Forgotten Silver Review
Peter Jackson certainly gets about a bit. Not content with a certain hobbit-infested epic he has also tackled gore, comedy horror, Muppets, serious drama and now mockumentary. Peter Jackson and Costa Botes shot this film for a New Zealand TV documentary series. It was shot at around the same time as The Frighteners making it one of the last two things he did before Lord of the Rings. Upon release New Zealanders were amazed at the hidden history it revealed and they were none too pleased when they discovered it was a hoax (and an incredibly funny one at that). I came across the film purely by chance as I was perusing Jackson’s profile on IMDB. Being a Jackson fan I just had to have it when I discovered it had been released on DVD.
At just 52-minutes this film depicts the life story of the legendary filmmaker Colin McKenzie. This unknown Kiwi made the first colour film, the first talkie and the first full-length feature film. His brother was at Gallipoli and shot the only surviving footage of that campaign. The fact that this unsung hero is lost in history is partly to do with the fact that Colin McKenzie was a sporadic filmmaker who struggled but mainly because he is a figment of Jackson and Botes’ imaginations.
This is an absolutely hilarious mockumentary that has a soul. We open with Jackson (literally) leading us down the garden path to where he has discovered some old film cans. These cans contain McKenzie’s early work. What follows is an in depth documentary tracking the great man as he manages to make his own film stock and completely misunderstand the first principle of the talkie. Jackson and his crew go on location trying to find the mythical city McKenzie built for his ambitious film, Salome and make an amazing discovery. McKenzie’s tale is tinged with sadness and this is where the mockumentary really hits its stride. Comedy is always best when it is balanced with pathos and this has it in spades. By the end of the film I was mourning for poor McKenzie and his misfortune whilst making his biblical epic Salome.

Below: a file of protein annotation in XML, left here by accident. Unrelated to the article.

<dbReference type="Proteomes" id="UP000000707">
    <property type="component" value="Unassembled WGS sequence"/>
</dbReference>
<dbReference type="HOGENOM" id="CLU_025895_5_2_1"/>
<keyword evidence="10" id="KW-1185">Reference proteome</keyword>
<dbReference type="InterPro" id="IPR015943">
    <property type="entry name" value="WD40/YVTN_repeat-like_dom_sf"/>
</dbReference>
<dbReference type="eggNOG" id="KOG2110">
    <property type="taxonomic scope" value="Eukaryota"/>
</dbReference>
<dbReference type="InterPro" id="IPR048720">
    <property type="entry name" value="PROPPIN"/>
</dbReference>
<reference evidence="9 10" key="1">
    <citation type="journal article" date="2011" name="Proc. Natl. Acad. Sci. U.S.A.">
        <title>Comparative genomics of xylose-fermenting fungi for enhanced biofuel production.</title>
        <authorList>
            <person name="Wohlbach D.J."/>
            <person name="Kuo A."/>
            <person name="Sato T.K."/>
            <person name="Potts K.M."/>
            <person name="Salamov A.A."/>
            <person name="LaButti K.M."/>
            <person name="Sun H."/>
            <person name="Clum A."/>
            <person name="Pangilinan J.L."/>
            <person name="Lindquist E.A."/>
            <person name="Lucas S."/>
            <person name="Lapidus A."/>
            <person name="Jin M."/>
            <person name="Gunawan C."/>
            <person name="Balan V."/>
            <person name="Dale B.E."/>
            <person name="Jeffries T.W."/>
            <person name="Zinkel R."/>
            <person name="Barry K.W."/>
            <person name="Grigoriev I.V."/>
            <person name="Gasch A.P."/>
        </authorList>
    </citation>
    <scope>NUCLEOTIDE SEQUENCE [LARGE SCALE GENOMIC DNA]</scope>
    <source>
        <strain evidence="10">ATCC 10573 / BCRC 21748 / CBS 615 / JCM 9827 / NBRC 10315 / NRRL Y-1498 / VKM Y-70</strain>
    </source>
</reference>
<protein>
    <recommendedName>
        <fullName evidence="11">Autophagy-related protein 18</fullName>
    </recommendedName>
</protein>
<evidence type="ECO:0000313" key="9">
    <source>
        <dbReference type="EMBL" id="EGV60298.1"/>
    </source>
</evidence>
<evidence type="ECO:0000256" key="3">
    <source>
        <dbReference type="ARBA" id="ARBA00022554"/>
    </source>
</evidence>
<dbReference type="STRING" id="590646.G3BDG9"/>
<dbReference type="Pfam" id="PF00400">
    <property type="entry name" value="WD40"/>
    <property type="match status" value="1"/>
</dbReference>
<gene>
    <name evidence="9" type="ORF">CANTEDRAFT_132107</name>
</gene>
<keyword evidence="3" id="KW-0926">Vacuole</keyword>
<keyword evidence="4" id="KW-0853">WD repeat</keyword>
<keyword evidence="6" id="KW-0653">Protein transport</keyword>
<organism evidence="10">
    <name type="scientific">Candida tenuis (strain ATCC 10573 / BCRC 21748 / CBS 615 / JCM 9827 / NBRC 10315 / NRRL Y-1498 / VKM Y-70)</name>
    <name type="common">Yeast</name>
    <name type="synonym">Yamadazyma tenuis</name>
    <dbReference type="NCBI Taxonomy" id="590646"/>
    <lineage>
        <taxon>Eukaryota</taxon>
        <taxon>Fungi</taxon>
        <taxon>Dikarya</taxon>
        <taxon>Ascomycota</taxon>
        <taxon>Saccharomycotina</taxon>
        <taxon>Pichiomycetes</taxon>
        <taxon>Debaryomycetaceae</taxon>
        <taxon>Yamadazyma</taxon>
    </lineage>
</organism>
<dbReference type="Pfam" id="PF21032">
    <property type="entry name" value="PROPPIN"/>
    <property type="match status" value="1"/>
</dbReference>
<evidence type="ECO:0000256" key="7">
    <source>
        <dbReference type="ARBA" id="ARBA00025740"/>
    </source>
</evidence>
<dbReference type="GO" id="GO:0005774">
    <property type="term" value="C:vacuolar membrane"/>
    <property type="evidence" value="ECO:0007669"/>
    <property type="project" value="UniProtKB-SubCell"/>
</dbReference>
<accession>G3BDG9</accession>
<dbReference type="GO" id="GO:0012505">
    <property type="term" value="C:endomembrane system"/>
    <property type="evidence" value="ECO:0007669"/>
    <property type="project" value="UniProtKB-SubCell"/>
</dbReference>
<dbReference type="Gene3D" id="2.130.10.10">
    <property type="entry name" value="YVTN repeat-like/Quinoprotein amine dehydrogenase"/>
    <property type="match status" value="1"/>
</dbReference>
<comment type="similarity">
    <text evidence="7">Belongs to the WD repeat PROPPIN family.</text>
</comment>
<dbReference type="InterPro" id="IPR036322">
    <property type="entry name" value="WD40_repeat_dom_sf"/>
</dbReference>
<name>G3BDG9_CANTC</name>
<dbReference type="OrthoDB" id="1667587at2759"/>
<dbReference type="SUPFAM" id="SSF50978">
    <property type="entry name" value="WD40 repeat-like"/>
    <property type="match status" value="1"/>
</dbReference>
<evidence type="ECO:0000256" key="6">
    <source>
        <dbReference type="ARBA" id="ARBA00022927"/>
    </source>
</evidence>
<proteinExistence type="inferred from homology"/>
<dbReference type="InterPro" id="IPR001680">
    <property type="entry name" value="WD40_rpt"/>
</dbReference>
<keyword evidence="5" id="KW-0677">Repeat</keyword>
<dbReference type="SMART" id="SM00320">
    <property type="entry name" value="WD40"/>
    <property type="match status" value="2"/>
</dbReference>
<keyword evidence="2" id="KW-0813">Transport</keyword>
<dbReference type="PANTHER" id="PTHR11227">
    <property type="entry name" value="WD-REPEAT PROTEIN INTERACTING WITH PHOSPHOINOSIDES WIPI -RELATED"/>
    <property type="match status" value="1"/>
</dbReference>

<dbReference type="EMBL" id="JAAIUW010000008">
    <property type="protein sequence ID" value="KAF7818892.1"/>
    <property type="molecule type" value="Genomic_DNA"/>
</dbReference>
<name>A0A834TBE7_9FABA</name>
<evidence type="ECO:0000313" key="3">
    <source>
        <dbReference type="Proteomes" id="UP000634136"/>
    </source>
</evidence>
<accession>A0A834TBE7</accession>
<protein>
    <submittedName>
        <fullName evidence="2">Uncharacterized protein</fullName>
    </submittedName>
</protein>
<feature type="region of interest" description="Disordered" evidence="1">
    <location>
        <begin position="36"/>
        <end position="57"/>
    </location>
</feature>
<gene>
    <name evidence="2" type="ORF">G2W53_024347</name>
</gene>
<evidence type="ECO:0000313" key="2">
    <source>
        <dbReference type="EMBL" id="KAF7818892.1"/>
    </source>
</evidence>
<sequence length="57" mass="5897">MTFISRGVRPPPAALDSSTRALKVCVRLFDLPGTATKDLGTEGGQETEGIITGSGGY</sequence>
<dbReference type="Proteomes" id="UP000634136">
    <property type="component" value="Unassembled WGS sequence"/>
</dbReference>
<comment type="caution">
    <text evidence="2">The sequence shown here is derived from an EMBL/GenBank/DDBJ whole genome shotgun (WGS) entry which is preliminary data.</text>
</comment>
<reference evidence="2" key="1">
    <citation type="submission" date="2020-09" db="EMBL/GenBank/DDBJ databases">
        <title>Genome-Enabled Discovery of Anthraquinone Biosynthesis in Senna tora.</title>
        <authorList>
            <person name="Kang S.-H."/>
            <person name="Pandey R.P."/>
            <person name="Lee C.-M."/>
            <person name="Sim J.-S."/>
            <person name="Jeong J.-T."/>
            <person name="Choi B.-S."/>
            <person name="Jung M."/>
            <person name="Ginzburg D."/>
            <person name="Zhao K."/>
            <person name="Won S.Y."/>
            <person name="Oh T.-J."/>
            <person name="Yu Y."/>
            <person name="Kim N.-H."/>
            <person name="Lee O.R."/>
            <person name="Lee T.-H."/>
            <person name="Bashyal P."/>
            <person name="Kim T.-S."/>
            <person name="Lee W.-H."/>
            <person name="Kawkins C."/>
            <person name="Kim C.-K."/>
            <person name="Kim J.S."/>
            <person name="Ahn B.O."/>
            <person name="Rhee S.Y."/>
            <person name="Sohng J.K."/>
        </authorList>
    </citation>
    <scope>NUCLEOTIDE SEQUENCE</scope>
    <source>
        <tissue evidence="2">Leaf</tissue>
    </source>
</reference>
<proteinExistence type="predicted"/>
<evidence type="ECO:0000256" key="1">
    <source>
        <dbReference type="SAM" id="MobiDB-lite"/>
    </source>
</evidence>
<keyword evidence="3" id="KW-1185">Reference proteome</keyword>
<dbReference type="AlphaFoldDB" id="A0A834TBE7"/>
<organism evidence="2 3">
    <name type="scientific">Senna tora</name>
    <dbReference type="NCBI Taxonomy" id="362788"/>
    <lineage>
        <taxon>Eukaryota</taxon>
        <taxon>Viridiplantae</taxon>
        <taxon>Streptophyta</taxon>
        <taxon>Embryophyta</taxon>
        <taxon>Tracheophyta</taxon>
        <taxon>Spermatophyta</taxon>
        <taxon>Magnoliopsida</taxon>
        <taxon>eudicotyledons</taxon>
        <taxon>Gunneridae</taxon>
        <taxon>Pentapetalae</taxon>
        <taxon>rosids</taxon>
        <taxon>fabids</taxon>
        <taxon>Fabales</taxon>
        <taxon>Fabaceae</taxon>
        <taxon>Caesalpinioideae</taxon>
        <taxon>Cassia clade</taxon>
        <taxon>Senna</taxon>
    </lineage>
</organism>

This is a short film that has very few shortcomings. The direction and acting throughout is assured and believable. The documentary style is pretty much perfectly realised. The old footage shown is amazingly authentic; Jackson obviously knows his silent films as all the hallmarks of the early silent era are here. Also the film quality is very bad in places and the way they have dirtied the film makes it look very authentic. Appearances by Harvey Weinstein, Sam Neill and especially Leonard Maltin are a really nice touch. Maltin is so believable and enthusiastic about McKenzie that I had to keep reminding myself it was a hoax.
My only criticism is the tendency in the last 10-minutes to show too much footage of Salome… It’s not that it is bad (quite the opposite it is funny and incredibly accurate) it just seems that for those few minutes we leave the documentary format behind.
Overall this is a hidden gem in Jackson’s career. This is as funny as Spinal Tap but in a much more subtle way. I would recommend it not only to Jackson fans but also to anyone who loves spoofs, hoaxes and documentaries.